The stories we hear about this are always the same. Parents were told of the horrors their child would experience if held back so they agree to exempt their child. What they are not told is that districts only have to retain the student in language arts but otherwise can allow the child to participate in other subjects in fourth grade. Parents are also not told that if they refuse to exempt their child and the child fails to make the cut score they may access services from an outside provider. While the District must choose the provider, many districts have told parents they were not aware of this requirement and could not say who their outside provider was.
Another “out” allows districts to administer alternative tests to students, sometimes multiple times, in an effort to get them above the cut score so they can be promoted. The upshot of all this is that when a parent sees that their school district has a 99% promotion rate of students to the fourth grade, that number says absolutely nothing at all about the number of students who can read.
In Akron for example, for the 2015-16 school year, 87% of third graders were promoted to fourth grade, but only 37.9% scored in the proficient range on statewide testing in reading. Even more profound, of eighth graders in Akron only 27% scored in proficient range in reading which does not portend well for students moving up through the grades. Let’s remember too that the determination of what counts as proficient in Ohio is substantially less than what counts as proficient in other states. In 2013 Ohio’s standards for what counted as proficient were 49th out of 50 in a comparison done by the National Assessment for Educational Progress (NAEP) also known as the nation’s report card. What that means is that students in places like New York and Massachusetts who are deemed proficient in reading are reading 3-4 grade levels ahead of students considered proficient in Ohio.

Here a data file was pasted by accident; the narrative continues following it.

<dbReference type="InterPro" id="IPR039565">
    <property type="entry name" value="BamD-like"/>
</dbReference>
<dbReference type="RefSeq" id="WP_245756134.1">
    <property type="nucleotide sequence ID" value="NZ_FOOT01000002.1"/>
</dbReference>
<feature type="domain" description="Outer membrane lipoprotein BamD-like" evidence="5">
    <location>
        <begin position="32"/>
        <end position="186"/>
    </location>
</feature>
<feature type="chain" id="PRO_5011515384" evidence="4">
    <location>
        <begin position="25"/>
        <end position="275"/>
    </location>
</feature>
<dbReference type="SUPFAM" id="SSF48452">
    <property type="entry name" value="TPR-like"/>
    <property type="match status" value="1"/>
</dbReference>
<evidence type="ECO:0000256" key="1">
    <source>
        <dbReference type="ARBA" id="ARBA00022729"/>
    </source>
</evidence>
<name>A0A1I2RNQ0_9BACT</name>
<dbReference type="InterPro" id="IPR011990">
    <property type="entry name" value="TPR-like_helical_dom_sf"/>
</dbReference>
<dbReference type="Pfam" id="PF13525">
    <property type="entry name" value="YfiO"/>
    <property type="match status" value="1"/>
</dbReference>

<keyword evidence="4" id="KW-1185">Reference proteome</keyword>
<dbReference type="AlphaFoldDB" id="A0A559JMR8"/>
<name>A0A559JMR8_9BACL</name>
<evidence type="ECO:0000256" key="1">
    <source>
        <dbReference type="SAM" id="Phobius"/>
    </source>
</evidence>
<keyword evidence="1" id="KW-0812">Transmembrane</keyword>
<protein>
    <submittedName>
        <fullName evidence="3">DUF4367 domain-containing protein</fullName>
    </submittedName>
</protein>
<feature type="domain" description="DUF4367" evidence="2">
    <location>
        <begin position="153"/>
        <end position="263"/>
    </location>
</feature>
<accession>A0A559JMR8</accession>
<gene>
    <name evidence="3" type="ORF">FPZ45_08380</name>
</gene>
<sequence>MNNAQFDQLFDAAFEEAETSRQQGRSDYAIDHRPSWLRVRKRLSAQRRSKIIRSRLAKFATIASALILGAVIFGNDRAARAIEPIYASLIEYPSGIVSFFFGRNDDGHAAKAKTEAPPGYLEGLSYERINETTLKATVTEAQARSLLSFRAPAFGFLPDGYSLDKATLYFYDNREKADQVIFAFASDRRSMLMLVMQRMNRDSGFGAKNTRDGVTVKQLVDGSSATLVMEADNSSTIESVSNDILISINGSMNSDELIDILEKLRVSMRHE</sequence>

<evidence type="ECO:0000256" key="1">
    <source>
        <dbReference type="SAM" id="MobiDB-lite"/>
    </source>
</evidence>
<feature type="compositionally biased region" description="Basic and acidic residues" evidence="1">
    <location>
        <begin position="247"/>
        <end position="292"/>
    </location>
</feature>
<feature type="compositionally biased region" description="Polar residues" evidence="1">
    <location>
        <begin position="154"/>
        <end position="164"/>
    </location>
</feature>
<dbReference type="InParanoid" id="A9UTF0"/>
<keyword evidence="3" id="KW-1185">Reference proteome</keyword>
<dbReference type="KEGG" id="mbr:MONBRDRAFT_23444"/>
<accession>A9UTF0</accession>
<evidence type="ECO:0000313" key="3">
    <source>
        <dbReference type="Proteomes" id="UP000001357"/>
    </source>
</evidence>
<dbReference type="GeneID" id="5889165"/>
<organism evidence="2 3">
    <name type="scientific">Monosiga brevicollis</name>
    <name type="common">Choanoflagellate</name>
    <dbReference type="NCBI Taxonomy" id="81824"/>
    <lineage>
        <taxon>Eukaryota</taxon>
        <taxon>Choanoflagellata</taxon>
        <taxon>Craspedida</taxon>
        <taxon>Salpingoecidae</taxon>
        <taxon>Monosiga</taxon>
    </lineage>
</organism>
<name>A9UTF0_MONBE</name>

What does this mean for your student who is in early elementary school? Don’t let your child be retained in grades K-3 unless you know the consequences of doing so, including foregoing your right to outside services if he is unable to read by the end of third grade. Don’t let the district exempt your child from the TGRG if he is on an IEP without exploring what he might be able to access from the district if he does qualify. Unless your child is severely impaired, do not agree to allow him to take the alternate assessment which is another “out” for the district.
The TGRG was supposed to assist students who were not progressing in reading because statistics show that students who cannot read by the end of third grade have higher dropout rates and higher rates of incarceration. It was not intended to punish students who had not learned how to read. It was intended to hold school districts accountable for failing to address reading deficiencies. Instead it has become just another source of paperwork for parents and teachers, benefitting nobody.